E.         Non-European AIFM May Continue to Use National Private Placement Regimes

As discussed at paragraph B., above, national private placement regimes are going to continue to be available to non-EU AIFMs until at least 2018.  However, the introduction of the Directive does bring with it some additional “harmonised safeguards” that must be put in place in order to ensure compliance with these national private placement regimes.  The most significant of these is compliance with the Directive’s transparency requirements, i.e., the obligation to publish an annual report, the obligation to make certain disclosures to investors7 and the obligation to make detailed disclosures to regulators.  These latter disclosures include information on the main instruments traded and markets used, information on the fund’s assets that are illiquid, liquidity management arrangements, risk profile and risk management tools, stress test results and leverage and sources of leverage.  In addition, co-operation and tax information sharing agreements must be in place between the Member States into which the funds are to be marketed, the home state of the non–EU AIFM and that of the fund(s) (if different), and neither the AIFM nor the fund(s) may be established in an NCCT. While the latter is a pretty remote consideration for most, the former requirement will require a host of co-operation agreements to be negotiated and put in place by 2013.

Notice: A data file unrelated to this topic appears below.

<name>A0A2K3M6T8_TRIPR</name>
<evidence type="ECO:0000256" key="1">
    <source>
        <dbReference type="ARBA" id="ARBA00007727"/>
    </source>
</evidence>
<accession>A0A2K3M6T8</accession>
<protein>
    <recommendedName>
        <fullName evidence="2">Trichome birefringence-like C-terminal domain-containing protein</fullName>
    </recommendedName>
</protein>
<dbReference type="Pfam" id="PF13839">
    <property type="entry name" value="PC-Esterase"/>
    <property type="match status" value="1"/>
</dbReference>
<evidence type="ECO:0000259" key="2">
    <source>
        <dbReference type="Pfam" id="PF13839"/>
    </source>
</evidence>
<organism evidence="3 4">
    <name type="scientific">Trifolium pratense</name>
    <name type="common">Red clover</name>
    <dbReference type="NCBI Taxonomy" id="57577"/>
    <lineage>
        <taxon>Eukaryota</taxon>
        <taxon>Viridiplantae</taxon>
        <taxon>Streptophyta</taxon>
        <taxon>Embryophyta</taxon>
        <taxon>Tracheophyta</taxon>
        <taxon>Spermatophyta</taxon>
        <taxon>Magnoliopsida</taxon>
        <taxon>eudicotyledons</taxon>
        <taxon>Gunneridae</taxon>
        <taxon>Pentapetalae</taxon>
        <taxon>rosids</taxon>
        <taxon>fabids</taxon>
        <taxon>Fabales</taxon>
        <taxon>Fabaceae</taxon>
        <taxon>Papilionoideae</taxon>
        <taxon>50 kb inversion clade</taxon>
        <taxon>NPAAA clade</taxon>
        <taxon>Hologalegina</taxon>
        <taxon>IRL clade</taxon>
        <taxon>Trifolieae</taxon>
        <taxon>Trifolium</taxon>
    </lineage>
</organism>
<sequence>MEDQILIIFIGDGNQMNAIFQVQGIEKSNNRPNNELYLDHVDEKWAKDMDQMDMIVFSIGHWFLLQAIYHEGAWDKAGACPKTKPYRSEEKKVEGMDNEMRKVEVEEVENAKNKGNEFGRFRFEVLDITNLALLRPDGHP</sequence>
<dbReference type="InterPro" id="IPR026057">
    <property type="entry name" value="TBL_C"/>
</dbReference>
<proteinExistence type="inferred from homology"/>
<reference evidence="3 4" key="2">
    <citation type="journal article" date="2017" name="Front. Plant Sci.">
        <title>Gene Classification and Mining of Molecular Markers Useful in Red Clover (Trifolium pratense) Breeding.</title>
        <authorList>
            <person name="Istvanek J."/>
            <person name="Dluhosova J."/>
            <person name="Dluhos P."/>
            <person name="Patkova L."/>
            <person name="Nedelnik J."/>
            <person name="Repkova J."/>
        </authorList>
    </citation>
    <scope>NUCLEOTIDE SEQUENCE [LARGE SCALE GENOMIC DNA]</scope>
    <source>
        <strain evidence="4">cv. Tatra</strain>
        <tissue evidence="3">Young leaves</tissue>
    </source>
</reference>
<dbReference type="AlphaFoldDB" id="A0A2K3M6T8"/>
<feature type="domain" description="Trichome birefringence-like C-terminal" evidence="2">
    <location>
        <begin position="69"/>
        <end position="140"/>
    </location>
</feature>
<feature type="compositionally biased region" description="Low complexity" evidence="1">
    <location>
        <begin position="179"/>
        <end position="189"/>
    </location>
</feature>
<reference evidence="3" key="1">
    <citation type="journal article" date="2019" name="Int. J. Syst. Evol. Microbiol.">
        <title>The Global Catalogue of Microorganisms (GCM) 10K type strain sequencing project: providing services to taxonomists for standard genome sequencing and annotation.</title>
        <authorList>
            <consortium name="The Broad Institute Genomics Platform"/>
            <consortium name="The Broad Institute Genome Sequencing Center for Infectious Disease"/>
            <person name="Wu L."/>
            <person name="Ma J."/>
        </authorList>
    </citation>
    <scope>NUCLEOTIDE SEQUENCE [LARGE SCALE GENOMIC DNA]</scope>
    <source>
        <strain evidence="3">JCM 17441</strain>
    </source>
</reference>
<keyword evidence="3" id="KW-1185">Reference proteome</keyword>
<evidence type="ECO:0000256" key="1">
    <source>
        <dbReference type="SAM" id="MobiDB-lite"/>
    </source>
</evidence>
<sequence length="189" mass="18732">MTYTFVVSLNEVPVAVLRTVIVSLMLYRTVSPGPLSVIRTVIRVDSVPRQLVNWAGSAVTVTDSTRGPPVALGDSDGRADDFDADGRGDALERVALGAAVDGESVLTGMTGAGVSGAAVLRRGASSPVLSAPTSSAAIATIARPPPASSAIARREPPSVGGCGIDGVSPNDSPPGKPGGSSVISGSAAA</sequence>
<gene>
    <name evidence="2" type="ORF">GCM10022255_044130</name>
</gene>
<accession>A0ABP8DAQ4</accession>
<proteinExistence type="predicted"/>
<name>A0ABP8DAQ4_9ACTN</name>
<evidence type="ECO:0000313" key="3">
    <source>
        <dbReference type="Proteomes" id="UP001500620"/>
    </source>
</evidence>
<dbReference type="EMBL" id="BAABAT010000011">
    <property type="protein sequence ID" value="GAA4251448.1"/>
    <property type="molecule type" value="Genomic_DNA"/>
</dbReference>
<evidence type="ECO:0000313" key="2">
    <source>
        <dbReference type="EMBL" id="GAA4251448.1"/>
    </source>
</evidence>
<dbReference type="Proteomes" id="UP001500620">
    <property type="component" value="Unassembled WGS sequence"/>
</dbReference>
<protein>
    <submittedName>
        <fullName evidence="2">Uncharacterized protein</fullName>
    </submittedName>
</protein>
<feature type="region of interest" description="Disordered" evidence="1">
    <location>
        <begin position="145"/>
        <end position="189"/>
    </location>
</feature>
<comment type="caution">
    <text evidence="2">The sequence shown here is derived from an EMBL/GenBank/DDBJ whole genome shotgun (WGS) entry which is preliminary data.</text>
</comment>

Of course, as national private placement regimes are purely a matter for national legislatures, it may be that certain EU Member States, and in particular those that proved most hostile to the idea of granting passports to third country entities, elect to introduce further and more protectionist domestic legislation in order to make the use of national private placement regimes less attractive pending the introduction of the passport.